@Kenshin: your story isn’t complete. It’s indeed a fact that AMDs market share has gone just slightly up when it comes to (home) desktop systems. But: AMD is also penetrating the server market. For now, the Opteron is an excellent replacement for the Xeon (and the Itanium in some cases) and they’re really winning there. I think that the acceptation of AMD based systems in the server market will lead to acceptation on the corporate desktop market as well. The K7 series where mainly used by home users, but the K8 also entered the corporate market.

Marketshare data is not a “story” but published to everyone. South Korean jaebol companies usually hide or even “massage” their data to fool everyone but the founder or owner’s family to steal billions of dollars regularly but US companies like AMD and Intel seem to be so honest. It’s true that AMD has advanced in the server market. So has Intel and Intel has made much bigger progresses there. By marketshare, I meant each company’s total revenue. Most of Intel’s revenues come from sales of processors. AMD’s share of desktop systems seem to have risen up recently because it was such low a few years ago with the delay of K8 introduction. It was also very low just before the introduction of K7. But then, did Intel’s share diminish due to AMD’s so-called success? How many server CPUs was Intel selling, say, in 1985? How many in 1995? And now?

If AMD wants to show the world how successful they have been in the recent few years, why can’t they just reveal hard data that looks like this?

Quite easy to see who’s doing how well.

For now, the Opteron is an excellent replacement for the Xeon (and the Itanium in some cases) and they’re really winning there.

So you are saying AMD has grown because AMD’s products are “excellent” but I still would bet my money on Intel if I had something like ten million dollars to invest to CPU companies.

isn’t part of the reason Intel’s revenue market share is higher than AMD’s is because they’re more expensive??? wouldn’t market share in terms of units sold be a better gauge of each company’s current situation (succes/failure)?

Whether one method is better than the other is subjective to individual opinions, but most market analysts and investors will agree that ranking by the number of sold units is less important than ranking by the revenues and profits. It’s easier to sell cheaper products. And those “AMD outsells Intel” sort of articles don’t even explicitly say whether it’s based on number of units or whether it is 50% or 5% increase from one year ago and 10 years ago. Both AMD and Intel sell in virtually all countries where serious amount of money flow so why count numbers only from US? Why mention only retail side? Only to make it look good for AMD, as always. Intel vs. AMD in processor semiconductor market is just like Samsung vs. Nanya in memory semiconductor market. AMD is too small to compete effectively. This article says Intel’s die cost is $40 despite recent increase of cache memory (to 2MB on some desktop and notebook products.)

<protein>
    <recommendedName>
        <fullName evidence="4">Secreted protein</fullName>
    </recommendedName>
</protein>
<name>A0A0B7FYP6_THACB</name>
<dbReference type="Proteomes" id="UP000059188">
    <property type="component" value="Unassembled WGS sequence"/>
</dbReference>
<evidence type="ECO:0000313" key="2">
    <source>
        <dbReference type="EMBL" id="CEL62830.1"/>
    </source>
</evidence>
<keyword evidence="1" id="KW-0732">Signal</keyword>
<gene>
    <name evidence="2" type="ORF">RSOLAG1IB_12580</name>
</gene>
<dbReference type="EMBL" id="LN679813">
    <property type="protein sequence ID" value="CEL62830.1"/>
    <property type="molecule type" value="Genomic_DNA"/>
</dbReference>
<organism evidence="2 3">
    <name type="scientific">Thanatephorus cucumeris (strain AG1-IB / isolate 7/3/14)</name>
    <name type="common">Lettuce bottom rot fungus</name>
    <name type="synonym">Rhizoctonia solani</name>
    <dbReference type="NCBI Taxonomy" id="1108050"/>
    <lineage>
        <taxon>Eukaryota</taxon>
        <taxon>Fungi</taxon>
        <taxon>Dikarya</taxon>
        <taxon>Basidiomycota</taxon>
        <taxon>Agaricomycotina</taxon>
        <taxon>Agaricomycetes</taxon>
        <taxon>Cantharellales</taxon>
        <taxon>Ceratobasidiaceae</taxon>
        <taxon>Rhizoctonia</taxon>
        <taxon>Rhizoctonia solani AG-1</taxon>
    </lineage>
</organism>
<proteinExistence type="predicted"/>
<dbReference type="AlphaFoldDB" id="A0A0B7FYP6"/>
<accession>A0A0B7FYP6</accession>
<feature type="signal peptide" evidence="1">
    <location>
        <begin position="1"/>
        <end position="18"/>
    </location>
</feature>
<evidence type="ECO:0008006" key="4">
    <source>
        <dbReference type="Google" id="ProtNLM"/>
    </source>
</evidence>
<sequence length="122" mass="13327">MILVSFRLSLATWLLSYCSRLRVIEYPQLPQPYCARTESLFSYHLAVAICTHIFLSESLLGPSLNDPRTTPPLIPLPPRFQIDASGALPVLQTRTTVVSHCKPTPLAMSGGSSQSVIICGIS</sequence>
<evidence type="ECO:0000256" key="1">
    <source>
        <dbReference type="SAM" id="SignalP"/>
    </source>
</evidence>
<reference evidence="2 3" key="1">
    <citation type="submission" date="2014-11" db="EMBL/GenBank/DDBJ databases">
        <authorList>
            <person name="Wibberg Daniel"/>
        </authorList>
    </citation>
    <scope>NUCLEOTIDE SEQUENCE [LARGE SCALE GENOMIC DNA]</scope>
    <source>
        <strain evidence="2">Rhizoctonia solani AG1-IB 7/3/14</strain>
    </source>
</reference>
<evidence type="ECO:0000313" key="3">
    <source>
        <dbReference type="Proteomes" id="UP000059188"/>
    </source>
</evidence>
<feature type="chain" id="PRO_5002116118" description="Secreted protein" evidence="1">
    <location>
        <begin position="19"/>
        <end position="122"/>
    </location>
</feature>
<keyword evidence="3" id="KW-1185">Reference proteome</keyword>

Euh what do you want point out by placing data on DRAM manufacturers?

AMD honest? No. Intel honest? No. Press honest? Not even close. They all lie. And anything can be proven with statistics, I know.

Why the Opteron is an excellent replacement for the XEON CPU? The obvious answer would be the performance (which is in most cases, quite a lot better; although the newer XEON CPUs -Dempsley- are getting close to AMD’s performance once again), but what I think that really matters to many server builders and of course the consumers, is the power consumption and related heat dissapation.

I don’t know what the future will be bringing, but I think that AMD will stand a fair chance on a good position. AMD has quite a few good engineers and they got the attention from big companies like Big blue.

Yes its quite so, Intels margins are so much larger that even though they sold less, they made more on what they did sell (2 months ago) than AMD did.